How the Colorado Rockies and Matt Kemp can help each other

BOSTON, MA - OCTOBER 23: Matt Kemp #27 of the Los Angeles Dodgers hits a second inning home run against the Boston Red Sox in Game One of the 2018 World Series at Fenway Park on October 23, 2018 in Boston, Massachusetts. (Photo by Elsa/Getty Images)
BOSTON, MA - OCTOBER 23: Matt Kemp #27 of the Los Angeles Dodgers hits a second inning home run against the Boston Red Sox in Game One of the 2018 World Series at Fenway Park on October 23, 2018 in Boston, Massachusetts. (Photo by Elsa/Getty Images) /

The Colorado Rockies have brought one of the great Rockies killers in recent memory on board, reportedly closing in on inking Matt Kemp to a minor league deal.

Leave it to 2020 to throw another wrinkle at Colorado Rockies fans. Matt Kemp has tortured Colorado’s fan base for years. Now those same fans who dreaded seeing him come to the plate will likely be cheering for him in a shortened season that will be unlike any other before it.

There’s a reason why Kemp was listed as one of the biggest Rockies killers of the past decade, as he has posted a .314/.365/.611 slash line against the Rockies in 178 career games with a .976 OPS. His tOPS+ of 134 is the highest the 35-year-old outfielder has against any National League team.

On Tuesday afternoon in a conference call with the local media (including Rox Pile), Colorado general manager Jeff Bridich acknowledged that Kemp’s success against the Rockies was one of the reasons why Kemp is close to signing a minor league contract with the Rockies. As of press time, the deal was still not yet official. However, Bridich said he expected Kemp to arrive in Denver “in the next 24 to 48 hours.”

"“Yeah, we’re well aware of the damage that he’s done against us,” Bridich smiled. “It’s a minor league contract. It is a chance. It’s an opportunity for him. He does not want to see an end to his long career any time soon. He’s very much looking for an opportunity to contribute in whatever way he can contribute.”"

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Entering his 15th MLB season, Kemp spent 10 of those years with the Los Angeles Dodgers and two more with the San Diego Padres, so he’s very familiar with the NL West and Rockies fans have had plenty of chances to see him make an impact at Coors Field.

How big of an impact has he had when he has played in Colorado? Kemp holds a .327/.389/.616 slash line and 1.005 OPS in 375 plate appearances at 20th and Blake. Those numbers alone should make Rockies fans salivate at the thought of Kemp now playing in purple pinstripes.

But what role will Kemp hold with the Rockies, should he make the team? With Ian Desmond announcing in a powerful Instagram post on Monday night that he will be opting out of the 2020 season, the Rockies not only lost a veteran presence in the clubhouse, but also an outfielder who raked against left-handed pitching in 2019. Kemp could pick up the slack against southpaws, thanks to a .314/.373/.538 career slash line against lefties.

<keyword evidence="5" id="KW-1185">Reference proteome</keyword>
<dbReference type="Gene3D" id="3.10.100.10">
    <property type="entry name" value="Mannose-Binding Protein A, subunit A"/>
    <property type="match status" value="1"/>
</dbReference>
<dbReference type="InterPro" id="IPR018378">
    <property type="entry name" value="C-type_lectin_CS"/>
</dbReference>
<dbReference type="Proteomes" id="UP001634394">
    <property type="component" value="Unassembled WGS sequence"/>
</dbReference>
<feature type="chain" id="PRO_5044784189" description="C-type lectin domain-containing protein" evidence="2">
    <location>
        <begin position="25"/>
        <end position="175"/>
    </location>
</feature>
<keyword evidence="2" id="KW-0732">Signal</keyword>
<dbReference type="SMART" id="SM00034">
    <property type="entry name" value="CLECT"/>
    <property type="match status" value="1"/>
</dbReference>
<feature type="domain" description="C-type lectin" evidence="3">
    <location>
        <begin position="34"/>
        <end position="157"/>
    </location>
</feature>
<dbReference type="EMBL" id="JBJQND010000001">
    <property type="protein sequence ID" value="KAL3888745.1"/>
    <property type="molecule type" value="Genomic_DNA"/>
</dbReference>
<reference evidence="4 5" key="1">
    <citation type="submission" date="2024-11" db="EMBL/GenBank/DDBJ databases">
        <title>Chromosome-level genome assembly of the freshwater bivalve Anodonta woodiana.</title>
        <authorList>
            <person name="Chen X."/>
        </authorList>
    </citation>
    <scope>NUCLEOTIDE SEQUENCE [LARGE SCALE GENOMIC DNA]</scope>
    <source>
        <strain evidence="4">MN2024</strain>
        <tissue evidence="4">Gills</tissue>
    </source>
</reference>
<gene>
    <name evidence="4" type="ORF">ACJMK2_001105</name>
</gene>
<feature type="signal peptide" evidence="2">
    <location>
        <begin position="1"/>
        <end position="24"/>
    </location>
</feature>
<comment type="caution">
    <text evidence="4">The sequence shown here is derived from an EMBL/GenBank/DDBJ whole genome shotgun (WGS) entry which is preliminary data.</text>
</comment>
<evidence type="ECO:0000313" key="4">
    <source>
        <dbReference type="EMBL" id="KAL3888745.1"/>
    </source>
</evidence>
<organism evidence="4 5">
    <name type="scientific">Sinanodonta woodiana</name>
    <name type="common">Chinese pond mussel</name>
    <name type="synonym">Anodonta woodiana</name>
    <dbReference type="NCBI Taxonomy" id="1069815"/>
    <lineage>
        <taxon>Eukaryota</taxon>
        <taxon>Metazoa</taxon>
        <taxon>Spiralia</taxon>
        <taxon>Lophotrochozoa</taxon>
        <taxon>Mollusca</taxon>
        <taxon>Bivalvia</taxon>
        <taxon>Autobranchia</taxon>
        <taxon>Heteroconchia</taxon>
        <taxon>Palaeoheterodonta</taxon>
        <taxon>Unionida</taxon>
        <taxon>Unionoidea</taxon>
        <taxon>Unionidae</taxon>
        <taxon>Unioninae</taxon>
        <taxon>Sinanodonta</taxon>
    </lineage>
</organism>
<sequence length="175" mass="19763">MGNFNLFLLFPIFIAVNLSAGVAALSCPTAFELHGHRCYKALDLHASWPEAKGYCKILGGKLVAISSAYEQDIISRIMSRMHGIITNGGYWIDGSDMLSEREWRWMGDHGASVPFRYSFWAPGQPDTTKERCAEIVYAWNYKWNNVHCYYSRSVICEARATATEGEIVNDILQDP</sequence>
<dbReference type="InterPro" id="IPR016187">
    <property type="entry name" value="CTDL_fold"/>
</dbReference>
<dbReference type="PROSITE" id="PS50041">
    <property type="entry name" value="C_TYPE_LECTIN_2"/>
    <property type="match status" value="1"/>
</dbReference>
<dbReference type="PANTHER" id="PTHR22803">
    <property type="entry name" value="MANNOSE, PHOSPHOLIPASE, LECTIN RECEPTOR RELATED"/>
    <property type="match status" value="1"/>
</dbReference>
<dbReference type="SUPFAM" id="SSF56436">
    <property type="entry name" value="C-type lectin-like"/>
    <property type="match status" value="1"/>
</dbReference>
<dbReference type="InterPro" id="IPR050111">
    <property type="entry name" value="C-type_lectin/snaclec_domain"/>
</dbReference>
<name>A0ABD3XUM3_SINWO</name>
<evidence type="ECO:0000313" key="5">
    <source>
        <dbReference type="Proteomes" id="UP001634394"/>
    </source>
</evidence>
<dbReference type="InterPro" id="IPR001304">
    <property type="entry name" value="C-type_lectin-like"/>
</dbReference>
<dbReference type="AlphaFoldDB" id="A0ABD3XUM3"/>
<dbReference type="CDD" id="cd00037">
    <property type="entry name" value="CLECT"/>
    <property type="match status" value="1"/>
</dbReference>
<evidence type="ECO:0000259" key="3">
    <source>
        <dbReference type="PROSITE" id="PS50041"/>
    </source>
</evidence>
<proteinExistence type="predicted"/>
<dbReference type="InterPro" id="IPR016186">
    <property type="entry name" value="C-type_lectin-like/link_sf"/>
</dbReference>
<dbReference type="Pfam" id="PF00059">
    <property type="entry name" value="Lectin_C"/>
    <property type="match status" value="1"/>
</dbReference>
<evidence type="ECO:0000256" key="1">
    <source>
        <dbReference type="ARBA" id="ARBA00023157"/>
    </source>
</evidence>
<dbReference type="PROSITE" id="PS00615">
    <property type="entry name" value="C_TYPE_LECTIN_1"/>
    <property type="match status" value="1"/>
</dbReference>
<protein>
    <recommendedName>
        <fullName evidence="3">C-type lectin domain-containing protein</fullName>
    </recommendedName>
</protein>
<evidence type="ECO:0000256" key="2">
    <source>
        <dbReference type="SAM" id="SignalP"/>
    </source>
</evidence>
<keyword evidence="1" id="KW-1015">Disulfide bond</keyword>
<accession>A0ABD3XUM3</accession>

While Kemp’s age (and several young, promising Rockies outfielders waiting for their chance to shine) may keep him out of the outfield on many occasions, the National League’s usage of the designated hitter in 2020 could be a perfect fit for Kemp and Colorado.

"“Well, I think the DH is an obvious benefit in terms of his potential place on our Major League roster,” Bridich said. “There’s no doubt about it. That was going to be the case, whether Ian opted in or opted out. It’s a right-handed power bat. He has a sense of the strike zone. We’ve seen it for how many years? He’s very motivated to get back on the field, and to continue his career and play and play well.“It’s too early to tell whether that will be in the outfield or only a DH. We have to let some weeks pass before we can make any sort of decision like that.”"

In his career, Kemp has 83 plate appearances as a DH, logging a .284/.361/.568 slash line.

Of course, there are plenty of questions as well. Kemp played in just 20 games last season after being traded by the Dodgers to the Cincinnati Reds. Injuries kept him off the field with the Reds and the New York Mets, who signed him after Cincinnati released him in May.

Miami signed Kemp to a minor league training contract and invitation to spring training in December, but he hit just .143 in 28 at-bats before spring training was halted by the COVID-19 pandemic. Miami chose to release him and the Rockies made their move.

The move had apparently been in process since last winter, when Bridich said he talked to Kemp about joining the Rockies before he signed with the Marlins.

"“His agent reached out to me when Matt was released by the Marlins,” Bridich said. “We had some good conversations and it seemed like seemed like the right thing to do.”"

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Colorado has signed veteran sluggers in the past in the hopes of catching lightning in a bottle. It worked with Matt Holliday. It didn’t with Ryan Howard.

While the news of Kemp’s signing may have sent shockwaves through the Rockies fan base on Tuesday morning, if the veteran can recapture some of the swings that made him hated in Colorado for so many years, it could revitalize his career while improving Colorado’s offense and chances at a postseason run.